Forty years ago today, on March 21, 1971, Hunter S. Thompson and a Chicano activist attorney named Oscar Zeta Acosta drove from Los Angeles to Las Vegas to talk over an article Thompson was writing about the barrios of East L.A. When the account of their journey appeared in Rolling Stone in November of that year, Thompson and Acosta had morphed into Raoul Duke and his 300-pound Samoan attorney and the trunk of their car, the Great Red Shark, had become a rolling drug dispensary:
We had two bags of grass, seventy-five pellets of mescaline, five sheets of high-powered blotter acid, a salt shaker half full of cocaine, and a whole galaxy of multi-colored uppers, downers, screamers, laughers…and also a quart of tequila, a quart of rum, a case of Budweiser, a pint of raw ether and two dozen amyls.
I can still remember sitting in the basement of my parents’ house in Northern California, practically whizzing myself with delight at that dizzying list of pharmaceuticals. I was fourteen and I’d read Catcher in the Rye and A Separate Peace and all the other books about and for nice, well-heeled boys whose lives have gone a little off the rails, but Fear and Loathing in Las Vegas was different. It wasn’t just the mind-blowing drug use or the lusty middle finger Thompson seemed to be giving straight America; no, what was so startling, so riveting to my fourteen-year-old’s mind was how sincere the whole thing seemed. Raoul Duke is a foul-mouthed, gun-toting drug addict with a mean streak, and yet, as he explains to a terrified hitchhiker in the opening scene, he and his 300-pound Samoan attorney are driving to Las Vegas in search of the American Dream. “This is important, goddamnit!” Duke snarls at the poor hitchhiker. “This is a true story!” And sitting all alone in my parents’ basement, still high from the bong hits I’d blown out the window, I believed him.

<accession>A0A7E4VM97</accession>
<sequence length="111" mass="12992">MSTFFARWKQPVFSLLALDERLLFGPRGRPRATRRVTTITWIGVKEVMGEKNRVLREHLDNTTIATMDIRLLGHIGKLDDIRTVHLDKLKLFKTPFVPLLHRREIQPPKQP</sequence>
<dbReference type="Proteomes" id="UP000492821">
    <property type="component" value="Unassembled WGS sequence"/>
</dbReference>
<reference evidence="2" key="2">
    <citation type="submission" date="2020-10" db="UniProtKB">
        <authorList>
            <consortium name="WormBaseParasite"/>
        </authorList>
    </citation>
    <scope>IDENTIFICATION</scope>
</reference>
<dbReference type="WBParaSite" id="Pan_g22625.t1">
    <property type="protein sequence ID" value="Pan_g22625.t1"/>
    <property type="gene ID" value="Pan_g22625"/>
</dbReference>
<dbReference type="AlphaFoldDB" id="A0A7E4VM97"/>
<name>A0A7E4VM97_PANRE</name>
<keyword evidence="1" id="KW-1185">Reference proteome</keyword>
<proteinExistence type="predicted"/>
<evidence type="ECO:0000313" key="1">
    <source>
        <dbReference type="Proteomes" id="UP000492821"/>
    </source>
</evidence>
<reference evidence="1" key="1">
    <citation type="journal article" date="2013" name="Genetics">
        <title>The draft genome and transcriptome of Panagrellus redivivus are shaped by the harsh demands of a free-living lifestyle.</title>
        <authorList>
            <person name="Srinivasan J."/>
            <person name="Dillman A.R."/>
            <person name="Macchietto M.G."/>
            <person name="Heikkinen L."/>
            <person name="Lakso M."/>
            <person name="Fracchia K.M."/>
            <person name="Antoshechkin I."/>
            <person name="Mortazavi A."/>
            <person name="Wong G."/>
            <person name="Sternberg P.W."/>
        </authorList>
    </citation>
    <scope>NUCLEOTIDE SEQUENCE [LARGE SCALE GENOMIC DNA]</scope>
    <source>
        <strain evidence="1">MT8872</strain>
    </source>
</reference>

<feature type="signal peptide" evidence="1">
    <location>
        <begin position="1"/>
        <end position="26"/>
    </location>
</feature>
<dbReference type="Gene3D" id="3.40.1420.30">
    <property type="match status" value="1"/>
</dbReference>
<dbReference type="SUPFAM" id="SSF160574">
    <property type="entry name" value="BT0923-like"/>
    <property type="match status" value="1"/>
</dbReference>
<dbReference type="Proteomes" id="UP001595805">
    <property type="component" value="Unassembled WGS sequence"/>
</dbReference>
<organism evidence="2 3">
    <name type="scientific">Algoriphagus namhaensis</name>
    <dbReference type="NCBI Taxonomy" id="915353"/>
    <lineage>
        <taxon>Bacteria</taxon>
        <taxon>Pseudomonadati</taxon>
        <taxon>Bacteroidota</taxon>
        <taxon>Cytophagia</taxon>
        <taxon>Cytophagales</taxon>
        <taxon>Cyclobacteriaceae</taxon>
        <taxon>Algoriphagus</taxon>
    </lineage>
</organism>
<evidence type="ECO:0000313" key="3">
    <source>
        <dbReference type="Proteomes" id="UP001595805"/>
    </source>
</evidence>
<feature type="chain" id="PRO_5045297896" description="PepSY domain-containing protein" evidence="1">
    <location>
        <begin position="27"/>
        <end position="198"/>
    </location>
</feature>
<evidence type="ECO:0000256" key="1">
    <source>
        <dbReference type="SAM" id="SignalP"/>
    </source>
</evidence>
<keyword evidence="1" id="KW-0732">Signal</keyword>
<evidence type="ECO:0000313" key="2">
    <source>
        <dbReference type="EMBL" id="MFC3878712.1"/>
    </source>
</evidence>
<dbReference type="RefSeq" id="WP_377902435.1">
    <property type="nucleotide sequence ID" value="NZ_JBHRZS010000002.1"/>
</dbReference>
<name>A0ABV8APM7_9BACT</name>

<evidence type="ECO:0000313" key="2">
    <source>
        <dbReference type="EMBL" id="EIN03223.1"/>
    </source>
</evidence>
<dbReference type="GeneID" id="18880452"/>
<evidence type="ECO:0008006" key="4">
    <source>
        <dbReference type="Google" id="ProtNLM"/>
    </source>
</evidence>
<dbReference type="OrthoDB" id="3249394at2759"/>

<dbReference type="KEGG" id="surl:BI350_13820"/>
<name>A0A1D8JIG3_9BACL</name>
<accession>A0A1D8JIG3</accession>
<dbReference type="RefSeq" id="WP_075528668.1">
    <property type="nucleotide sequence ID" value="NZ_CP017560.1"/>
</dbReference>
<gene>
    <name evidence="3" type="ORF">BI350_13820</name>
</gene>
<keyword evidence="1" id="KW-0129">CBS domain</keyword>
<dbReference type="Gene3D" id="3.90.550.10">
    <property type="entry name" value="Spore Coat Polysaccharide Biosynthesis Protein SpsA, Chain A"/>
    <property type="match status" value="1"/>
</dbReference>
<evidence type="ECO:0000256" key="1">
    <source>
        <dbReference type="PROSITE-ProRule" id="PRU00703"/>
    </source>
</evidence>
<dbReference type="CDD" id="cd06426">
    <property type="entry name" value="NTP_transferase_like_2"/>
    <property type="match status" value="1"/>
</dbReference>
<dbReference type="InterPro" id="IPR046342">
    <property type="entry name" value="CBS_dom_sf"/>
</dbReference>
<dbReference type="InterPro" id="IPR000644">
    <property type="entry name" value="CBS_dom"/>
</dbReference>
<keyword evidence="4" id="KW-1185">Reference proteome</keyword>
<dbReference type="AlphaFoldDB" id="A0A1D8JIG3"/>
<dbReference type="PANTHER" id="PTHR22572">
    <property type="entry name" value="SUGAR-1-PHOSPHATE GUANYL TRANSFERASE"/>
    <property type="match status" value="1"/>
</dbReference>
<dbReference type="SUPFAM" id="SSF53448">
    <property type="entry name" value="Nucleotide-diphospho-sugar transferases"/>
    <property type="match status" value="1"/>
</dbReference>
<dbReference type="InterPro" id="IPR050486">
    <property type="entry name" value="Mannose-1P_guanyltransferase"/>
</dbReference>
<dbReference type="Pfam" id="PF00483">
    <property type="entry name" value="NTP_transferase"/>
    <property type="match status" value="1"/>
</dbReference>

That was then. In the forty years since Thompson took that fateful trip into gonzo history, he has gone from arguably the most dangerous man in American journalism, to a cartoon character in Doonesbury, to a drug-fuddled has-been, to a suicide, and yet the work remains. Four decades on, does the Fear and Loathing still hold up?
Hunter Stockton Thompson, future Doctor of Gonzo Journalism, was born in 1937 in Louisville, Kentucky, the first son of an insurance salesman and homemaker. Young Hunter was a handful pretty much from birth, according to William McKeen’s excellent, though slightly fawning, 2008 biography, Outlaw Journalist. After his father died, Thompson graduated from pranks to petty crime and was locked up for two months for threatening to rape a girl during a small-time robbery. Choosing the Air Force over a life of crime, he started writing sports stories for a base newspaper and fell in love with journalism. For a decade, he knocked around the lower rungs of the news trade, filing increasingly wild and unverifiable feature pieces from Puerto Rico and South America until the mid-1960s, when he stumbled onto his first great subject, the Hells Angels.
Flush with the success of Hells Angels, his book about the year he spent hanging out with – and, famously, getting stomped by – the outlaw biker gang, Thompson signed a contract to write a book on the ponderous subject of The Death of the American Dream. It was a dumb idea for a book and he never wrote it, but the theme festered in the back of his mind for years while he was getting beaten up by Mayor Daley’s cops in Chicago in 1968 and watching one after another of his liberal political heroes get gunned down, until that March day in 1971 when he set out across the Mojave Desert with Acosta.